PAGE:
One must also ask how Badiou determines particularity. It seems that, for Badiou, particularity is established socially (Gay, fundamentalist etc.) How is one to discern such a thing? My two sons are having an argument as I write. One says that his plastic motorbike has two wheels. The other son says it has four. The bike is made in such a way as to divide each wheel into two parts. Thus it appears to be four half wheels. I told them that they were both correct (so I avoided more shouting and screaming). This is often the case in deciding identity. At first we see a homogenous grouping and assign it a name. What Badiou sees as a perpetual loop between peoples and global market, ever creating identities to feed economic growth, might instead be the gradual naming of pre-existing identities? This is the case with my son's wheels. They appear to be two, but, on closer inspection, are four half-wheels or even four wheels.
Is it not the case that Badiou proposes an elite namer of identities? It is indeed Badiou himself who makes himself arbiter of identity. He is the one who presumes that he should judge whether there are two wheels or one. How else can identity be abolished, but through an interpreter of human communities? If the interpreter of event, like Paul, is to dissolve difference, he must first negate the differences he sees (e.g. “Jew” and “Greek”).
Badiou suggests that human predicated community should be made one community. However, how can he be sure that the “one” he refers to is not already an identity? One might suggest that Badiou wishes to do away with difference by insisting that there is only one valid identity amongst the many – French, Leftist. In which case by what measure do we decide whose identity we should all take on? The “new political subject” might not be that novel in that it may in fact be the identity of the leftist. Surely to complete his proposal one must remove the proletariat as well as the bourgousie, do away with French as well as American.
Badiou’s difficulty here is with attempting to reach a conclusion on unity and diversity in social and political structure. Badiou applies these concepts without difficulty to apparent political entities, but on what basis does he explain such phenomena?
Our basic presupposition, as Christians, is that “we hold that in this universe we deal with a derivative one and many, which can be brought into fruitful relation with one another because, back of both, we have in God the original One and Many. If we are to have coherence in our experience, there must be a correspondence of our experience to the eternally coherent experience of God. Human knowledge ultimately rests upon the internal coherence within the Godhead; our knowledge rests upon the ontological Trinity as its presupposition.”16 The true conception of particular is the conception of their nature – that which was given by God. Human identity is therefore pre-interpretative by God and to be thought of, by man, analogically.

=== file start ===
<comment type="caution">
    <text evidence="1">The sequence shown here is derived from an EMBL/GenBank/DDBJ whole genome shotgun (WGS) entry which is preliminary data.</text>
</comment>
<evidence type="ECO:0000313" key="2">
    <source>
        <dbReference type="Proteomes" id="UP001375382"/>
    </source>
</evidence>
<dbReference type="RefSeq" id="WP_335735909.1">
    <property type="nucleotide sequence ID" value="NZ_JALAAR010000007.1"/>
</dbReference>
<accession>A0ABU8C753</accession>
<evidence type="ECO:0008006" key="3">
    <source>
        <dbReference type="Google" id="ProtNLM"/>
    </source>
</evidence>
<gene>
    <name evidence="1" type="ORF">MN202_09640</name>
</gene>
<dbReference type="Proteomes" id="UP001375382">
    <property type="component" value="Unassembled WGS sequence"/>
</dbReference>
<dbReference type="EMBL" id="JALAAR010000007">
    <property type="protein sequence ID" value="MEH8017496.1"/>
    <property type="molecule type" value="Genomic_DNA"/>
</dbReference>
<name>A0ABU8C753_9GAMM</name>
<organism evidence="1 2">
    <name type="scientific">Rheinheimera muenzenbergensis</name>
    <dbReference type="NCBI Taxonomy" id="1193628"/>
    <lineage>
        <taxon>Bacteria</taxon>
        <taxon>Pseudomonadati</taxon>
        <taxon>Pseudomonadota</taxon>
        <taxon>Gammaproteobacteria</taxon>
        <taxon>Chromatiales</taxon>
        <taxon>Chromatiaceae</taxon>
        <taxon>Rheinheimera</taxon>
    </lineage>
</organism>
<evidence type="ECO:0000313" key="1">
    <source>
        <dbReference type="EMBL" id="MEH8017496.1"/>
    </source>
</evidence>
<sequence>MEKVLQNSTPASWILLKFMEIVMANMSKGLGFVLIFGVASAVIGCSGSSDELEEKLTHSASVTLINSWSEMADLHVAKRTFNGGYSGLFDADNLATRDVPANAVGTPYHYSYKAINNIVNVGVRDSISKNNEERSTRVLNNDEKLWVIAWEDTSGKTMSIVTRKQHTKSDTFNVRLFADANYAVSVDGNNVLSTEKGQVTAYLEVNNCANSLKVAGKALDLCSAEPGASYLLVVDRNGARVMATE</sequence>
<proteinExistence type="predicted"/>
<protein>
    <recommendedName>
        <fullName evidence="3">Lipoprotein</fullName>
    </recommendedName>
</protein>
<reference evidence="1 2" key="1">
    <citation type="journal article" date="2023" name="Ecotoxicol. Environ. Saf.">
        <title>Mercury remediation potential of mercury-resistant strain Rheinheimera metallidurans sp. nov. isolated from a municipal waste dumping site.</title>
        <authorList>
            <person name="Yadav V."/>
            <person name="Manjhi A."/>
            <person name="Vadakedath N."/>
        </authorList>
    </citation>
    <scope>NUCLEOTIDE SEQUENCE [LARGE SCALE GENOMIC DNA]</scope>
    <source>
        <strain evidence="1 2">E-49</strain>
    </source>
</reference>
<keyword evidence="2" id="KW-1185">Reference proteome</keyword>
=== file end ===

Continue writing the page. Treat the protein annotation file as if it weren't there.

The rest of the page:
The Trinity, properly conceived (i.e. God's own conception of himself revealed to us in scripture), places priority on both unity and diversity. Its unity is not generated by its plurality nor is its plurality derived from its unity. In the Trinity both one and many are “equally ultimate”17 Since the Trinity comprises of equally ultimate one and many, we can expect to exist, as derivative beings, conscious of such concepts. To deny God in his triune nature is to usurp his nature. It is to force either one or the many to divinity. The paradox to which we refer is not a paradox to God, but a paradox to man in his declaration of autonomy. He refuses to respond to his experience of one and the many analogically with reference to a constituting reality, but attempts to speak at events presupposing his own autonomous position as judge. Badiou wishes to make the world in his own image.